Ottumwa have lower property valuations compared to other communities in Iowa. While this
hurts our property tax collections, it creates a low barrier to entry for young adults and
millennials looking to become homeowners. The City should establish partnerships with local
organizations such as banking institutions, contractors and the Ottumwa Housing Authority to
educate and support young adults as they transition to becoming homeowners.
13. What can the City of Ottumwa do to improve the overall quality of our roads? Would you
support a one-time massive push to improve all roads, even if that meant borrowing a large
amount of money? The City can improve the overall quality of our roads by being good
stewards of the funds that are earmarked for this purpose. Road maintenance is an ongoing
obligation of the City, much the same way that utility bills are an ongoing expense of any
household. We need to demonstrate the discipline to plan this maintenance and budget
accordingly. Unless there is an extenuating circumstance, I do not support a one-time massive
push to improve all roads. Furthermore, I do not support borrowing large amounts of money for
routine maintenance.
14. What can the City of Ottumwa do to improve quality of life activities for its residents? The City
of Ottumwa should focus on the positive quality of life that already exists and build upon these
successes. Greater Ottumwa Park is a crown jewel within the community and should be
embraced as such. The trails system along the levy not only provides individual recreational
opportunities, but also creates an environment for community events. The underpass below highway 34 gave residents another means of crossing the highway without using a vehicle. To
build upon these successes, the City needs to keep its ears and eyes open, listening to residents
to identify in-demand services and identifying grant opportunities that become available to
finance the quality of life improvements.
15. What can the City of Ottumwa do to help establish new attractions? I think Ottumwa has had
recent successes in RAGBRAI, Fly Iowa and the upcoming Fireball visit. We need to capture the
experience and lessons learned from these events. Past organizers and volunteers need to
recruit new people to participate in future events to ensure the same individuals aren’t burned
out year after year. In addition, the City can help facilitate discussions between organizations to
cross-market existing attractions in the area. One event or attraction might not be enough to
inspire a family to visit Ottumwa, but the prospect of multiple activities, accommodations and
eateries may be sufficient to increase visitors to the area.
16. Do you support efforts to revitalize downtown Ottumwa? Should these programs be
expanded to other business districts? Yes, I support efforts to revitalize downtown Ottumwa.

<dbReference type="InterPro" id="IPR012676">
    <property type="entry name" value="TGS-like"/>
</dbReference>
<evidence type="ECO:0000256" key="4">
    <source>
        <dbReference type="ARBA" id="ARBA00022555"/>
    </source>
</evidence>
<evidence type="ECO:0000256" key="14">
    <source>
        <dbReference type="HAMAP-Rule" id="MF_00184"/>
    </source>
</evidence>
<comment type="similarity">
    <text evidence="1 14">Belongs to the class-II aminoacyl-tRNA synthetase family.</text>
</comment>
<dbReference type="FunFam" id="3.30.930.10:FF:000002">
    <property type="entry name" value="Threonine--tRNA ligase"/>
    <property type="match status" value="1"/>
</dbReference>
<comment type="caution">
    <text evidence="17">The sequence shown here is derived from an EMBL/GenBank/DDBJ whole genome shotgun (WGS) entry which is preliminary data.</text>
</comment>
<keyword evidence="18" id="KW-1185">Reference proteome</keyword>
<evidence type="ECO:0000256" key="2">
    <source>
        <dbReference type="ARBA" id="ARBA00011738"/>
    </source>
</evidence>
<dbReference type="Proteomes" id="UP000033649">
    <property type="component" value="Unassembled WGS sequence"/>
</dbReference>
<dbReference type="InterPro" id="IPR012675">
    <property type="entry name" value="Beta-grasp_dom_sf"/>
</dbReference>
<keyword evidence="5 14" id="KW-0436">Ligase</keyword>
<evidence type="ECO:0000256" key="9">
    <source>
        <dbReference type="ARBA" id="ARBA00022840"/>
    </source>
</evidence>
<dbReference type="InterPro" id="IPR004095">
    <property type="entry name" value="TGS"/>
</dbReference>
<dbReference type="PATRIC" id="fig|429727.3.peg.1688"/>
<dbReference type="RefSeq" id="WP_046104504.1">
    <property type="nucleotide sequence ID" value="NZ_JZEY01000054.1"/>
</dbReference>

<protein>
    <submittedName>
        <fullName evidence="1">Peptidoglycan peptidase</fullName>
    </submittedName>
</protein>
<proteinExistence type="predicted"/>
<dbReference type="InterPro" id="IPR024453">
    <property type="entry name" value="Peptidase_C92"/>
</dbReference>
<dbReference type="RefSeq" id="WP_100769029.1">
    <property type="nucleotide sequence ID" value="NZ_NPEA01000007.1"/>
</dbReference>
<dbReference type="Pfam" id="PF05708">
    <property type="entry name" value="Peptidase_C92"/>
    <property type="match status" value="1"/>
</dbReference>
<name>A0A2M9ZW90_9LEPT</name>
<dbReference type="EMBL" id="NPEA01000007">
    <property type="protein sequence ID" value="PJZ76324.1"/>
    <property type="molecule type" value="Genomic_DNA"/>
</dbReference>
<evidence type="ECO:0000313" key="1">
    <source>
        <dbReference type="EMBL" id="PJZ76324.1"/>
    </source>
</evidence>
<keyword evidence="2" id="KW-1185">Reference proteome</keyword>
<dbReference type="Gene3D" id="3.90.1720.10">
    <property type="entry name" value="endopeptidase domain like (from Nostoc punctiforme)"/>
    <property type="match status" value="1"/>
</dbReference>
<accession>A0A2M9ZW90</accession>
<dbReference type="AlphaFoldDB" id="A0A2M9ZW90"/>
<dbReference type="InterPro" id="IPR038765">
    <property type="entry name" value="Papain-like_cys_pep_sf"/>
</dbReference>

We should build upon the successes and lessons learned in the downtown area to revitalize
Church Street, Richmond Avenue and the area immediately surrounding Greater Ottumwa Park.
17. Ottumwa has long held a great financial rating; however, budgets continue to decline state
wide. Should Ottumwa consider eliminating or privatizing city services in order to make
quality of life improvements for citizens? Considering whether to eliminate or privatize city
services is a strategic, long-term decision that should be considered very carefully. When looking
at the issue, specific factors for consideration include: Is the service readily provided by an
existing private company? Are there local companies in Ottumwa providing the service? Is the
service unrelated to public safety? Is the service scheduled on a routine basis that will not be
needed on an urgent basis? At this time, I cannot think of a single service that should be
eliminated or privatized.
18. Do you believe that tax credits, breaks and other benefits given to box stores wishing to locate
in Ottumwa harms other businesses already located here? Should the city continue offering
those tax breaks and benefits? Should the council decide to stop offering these types of tax
breaks, what would you do to continue attempting to attract new businesses? Competition
challenges businesses to provide greater value to their customers. Creating an environment of
fair competition is healthy. Creating unfair competition by unduly compensating one business
over another is not healthy. Ottumwa competes with other communities to attract retail stores
to the area. To increase our chances of landing a big box store, we will be asked to provide
incentives. I support incentives that defray start-up costs so that the retailer can establish their
store. I do not support incentives that enable the new retailer a long-term unfair advantage over
existing stores.
19. Which is more important for Ottumwa’s prosperity in the future: Retail or manufacturing? The
proper business mix will both attract and retain people in Ottumwa. We need high paying jobs
that offer sufficient benefits to motivate employees to move to Ottumwa. Once people move to
Ottumwa, we need businesses that offer quality of life services for people to stay in Ottumwa.
Traditionally, manufacturing provides the jobs that attract employees to the area, while retail
provides those quality of life services that retain people in the community. Neither retail nor
manufacturing will be sufficient on their own.
20. Wapello County has a higher unemployment rate than all bordering counties and is often
considered one of the top 3 poorest in the state of Iowa. Why do you feel that is the case and
what would you do to correct it? Unfortunately many children in our community grow up in an
environment of generational poverty. Fortunately, our school district offers many services to
these children and their families. The City, in and of itself, cannot move the needle on poverty.
Working with other organizations such as the school district, the Ottumwa Housing Authority,
SIEDA, IowaWORKS, churches and numerous others, the City can assist those below the poverty
line to both meet their current needs and plan for a prosperous future.